Born: January 17, 1773
Place of Birth: Rydzyna, Poland
Died: October 22, 1798
Cause of Death: Killed in action
Place of Death: Cairo, Egypt
Arc de Triomphe: SULKOSKY on the south pillar
Born into a noble family, Józef Sułkowski was the natural son of Prince François de Paule and also the nephew of Auguste Sułkowski. Raised in the palace of his uncle, he received an education with emphasis on learning many languages and military history. After the death of his uncle Auguste, Joseph Sulkowski joined the Polish army and in 1792 he participated in the Polish-Russian War in Lithuania. After the disappointing conclusion of the war, in 1793 he decided to travel to France since he admired the principles of the French Revolution. Once he arrived in France, he obtained naturalization, becoming a French citizen.
Sulkowski resided in Paris for a period of time and then he decided to travel to India to serve with Tipu Sultan. Sulkowski first went to Constantinople, however once he arrived in Constantinople he learned of Kosciuszko's uprising in Poland. Sulkowski decided to head home to Poland to support the uprising. On his way he learned of the loss of the Battle of Maciejowice and the end of the uprising and he returned to Constantinople and then France.1
Back in France, Sulkowski was granted a commision in the French army as a capitaine on May 1st, 1796. Sent to the Army of Italy, he distinguished himself in September by taking a redoubt at Saint-Georges.2 General Bonaparte noticed Sulkowski and made Sulkowski an aide-de-camp. After the campaigns in Italy Sulkowski accompanied Napoleon on the expedition to Egypt. His father-in-law Jean Michel de Venture de Paradis also took part as one of the scientists on the expedition. When the French fleet arrived at Malta, Sulkowski distinguished himself during the capture of Malta. After arriving in Egypt, on July 6th General Bonaparte provisionally promoted Sulkowski to chef d'escadrons. The next month Sulkowski fought at the combat of Salahieh where he was badly wounded. Afterwards he was named a member of the Institute of Egypt with a focus on political economics and creating a lexicon for translating French and Arabic.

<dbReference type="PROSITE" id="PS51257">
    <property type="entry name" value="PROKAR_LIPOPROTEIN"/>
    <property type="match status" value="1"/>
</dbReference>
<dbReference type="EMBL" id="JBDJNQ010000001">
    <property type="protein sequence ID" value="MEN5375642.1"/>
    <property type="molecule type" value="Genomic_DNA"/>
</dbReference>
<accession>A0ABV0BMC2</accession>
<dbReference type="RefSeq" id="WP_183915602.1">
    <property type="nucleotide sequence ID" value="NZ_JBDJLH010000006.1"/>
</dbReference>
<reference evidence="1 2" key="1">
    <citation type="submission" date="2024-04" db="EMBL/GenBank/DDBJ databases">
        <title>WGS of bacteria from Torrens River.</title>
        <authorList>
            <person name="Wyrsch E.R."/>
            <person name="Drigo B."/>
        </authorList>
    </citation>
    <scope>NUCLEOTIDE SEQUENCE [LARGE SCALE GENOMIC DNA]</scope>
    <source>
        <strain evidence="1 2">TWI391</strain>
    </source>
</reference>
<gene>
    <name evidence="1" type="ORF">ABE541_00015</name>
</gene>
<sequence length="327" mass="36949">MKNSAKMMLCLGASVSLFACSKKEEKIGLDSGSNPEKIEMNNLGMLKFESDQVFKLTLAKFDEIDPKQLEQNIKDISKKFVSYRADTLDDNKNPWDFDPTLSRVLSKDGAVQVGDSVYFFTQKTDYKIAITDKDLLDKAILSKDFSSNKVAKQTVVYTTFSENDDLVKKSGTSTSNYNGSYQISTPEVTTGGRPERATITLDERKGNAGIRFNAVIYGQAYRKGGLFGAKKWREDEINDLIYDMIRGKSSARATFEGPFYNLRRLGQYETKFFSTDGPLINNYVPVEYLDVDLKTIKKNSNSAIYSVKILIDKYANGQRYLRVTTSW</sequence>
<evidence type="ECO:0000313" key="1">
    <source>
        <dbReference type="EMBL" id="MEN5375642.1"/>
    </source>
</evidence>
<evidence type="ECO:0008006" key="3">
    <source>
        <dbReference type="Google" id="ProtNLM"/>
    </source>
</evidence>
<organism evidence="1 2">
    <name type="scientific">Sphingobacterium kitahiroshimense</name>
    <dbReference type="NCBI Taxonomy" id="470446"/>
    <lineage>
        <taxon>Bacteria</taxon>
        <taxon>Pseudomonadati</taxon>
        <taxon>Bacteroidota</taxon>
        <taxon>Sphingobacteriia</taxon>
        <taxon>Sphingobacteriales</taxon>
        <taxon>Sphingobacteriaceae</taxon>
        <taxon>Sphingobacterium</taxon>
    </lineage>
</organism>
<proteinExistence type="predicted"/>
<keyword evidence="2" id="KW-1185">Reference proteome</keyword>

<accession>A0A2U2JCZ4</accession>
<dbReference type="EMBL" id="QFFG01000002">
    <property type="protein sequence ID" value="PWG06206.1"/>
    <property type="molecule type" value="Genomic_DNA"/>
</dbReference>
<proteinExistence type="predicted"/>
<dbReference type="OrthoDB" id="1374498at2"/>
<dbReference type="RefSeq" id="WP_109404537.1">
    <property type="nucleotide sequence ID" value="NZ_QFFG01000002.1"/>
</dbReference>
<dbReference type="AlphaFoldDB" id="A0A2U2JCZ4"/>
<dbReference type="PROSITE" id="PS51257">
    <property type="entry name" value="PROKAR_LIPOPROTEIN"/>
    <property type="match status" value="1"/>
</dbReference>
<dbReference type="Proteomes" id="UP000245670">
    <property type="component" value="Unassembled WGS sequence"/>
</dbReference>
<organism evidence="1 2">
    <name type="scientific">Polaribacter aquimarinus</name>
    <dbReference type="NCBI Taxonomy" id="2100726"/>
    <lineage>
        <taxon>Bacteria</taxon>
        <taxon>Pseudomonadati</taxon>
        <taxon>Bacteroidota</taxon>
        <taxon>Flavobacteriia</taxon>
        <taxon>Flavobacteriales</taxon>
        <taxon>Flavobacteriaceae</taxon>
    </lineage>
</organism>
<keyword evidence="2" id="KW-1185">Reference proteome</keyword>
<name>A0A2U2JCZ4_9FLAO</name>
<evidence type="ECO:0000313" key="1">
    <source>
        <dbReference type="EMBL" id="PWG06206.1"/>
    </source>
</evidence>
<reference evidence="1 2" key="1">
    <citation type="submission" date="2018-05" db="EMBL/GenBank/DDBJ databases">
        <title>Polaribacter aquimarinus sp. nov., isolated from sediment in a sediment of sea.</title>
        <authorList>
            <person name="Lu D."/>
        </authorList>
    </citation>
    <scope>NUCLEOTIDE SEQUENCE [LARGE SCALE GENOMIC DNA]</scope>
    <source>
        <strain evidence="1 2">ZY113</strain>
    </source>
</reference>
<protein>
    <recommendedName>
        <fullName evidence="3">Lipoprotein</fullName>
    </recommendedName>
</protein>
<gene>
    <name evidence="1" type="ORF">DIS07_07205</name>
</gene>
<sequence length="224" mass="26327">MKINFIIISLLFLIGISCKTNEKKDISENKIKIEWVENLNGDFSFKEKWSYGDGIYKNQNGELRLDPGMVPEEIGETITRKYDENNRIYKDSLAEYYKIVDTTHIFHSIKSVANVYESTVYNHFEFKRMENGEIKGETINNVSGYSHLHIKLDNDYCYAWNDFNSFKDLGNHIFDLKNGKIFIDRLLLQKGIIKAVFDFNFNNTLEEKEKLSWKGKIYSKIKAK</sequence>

Sulkowski was still recovering from his wounds when the city of Cairo revolted in October of 1798. On the 22nd he was sent on a reconnaissance with fifteen guides and while traveling through the city they came upon a mob of rioters. Napoleon wrote that Sulkowski's horse slipped and fell and knocked him out, and four of the guides fled the scene while the rest were killed in the ensuing melee. Much like General Dupuy who also perished during the riot, one of the forts defending Cairo was named in his honor.
- Michaud, Biographie Universelle, Ancienne, et Moderne, (Paris, Chez Michaud Frères, 1812-1862), LXXXIII:87.
- Ibid., LXXXIII:88.
Updated June 2018
© Nathan D. Jensen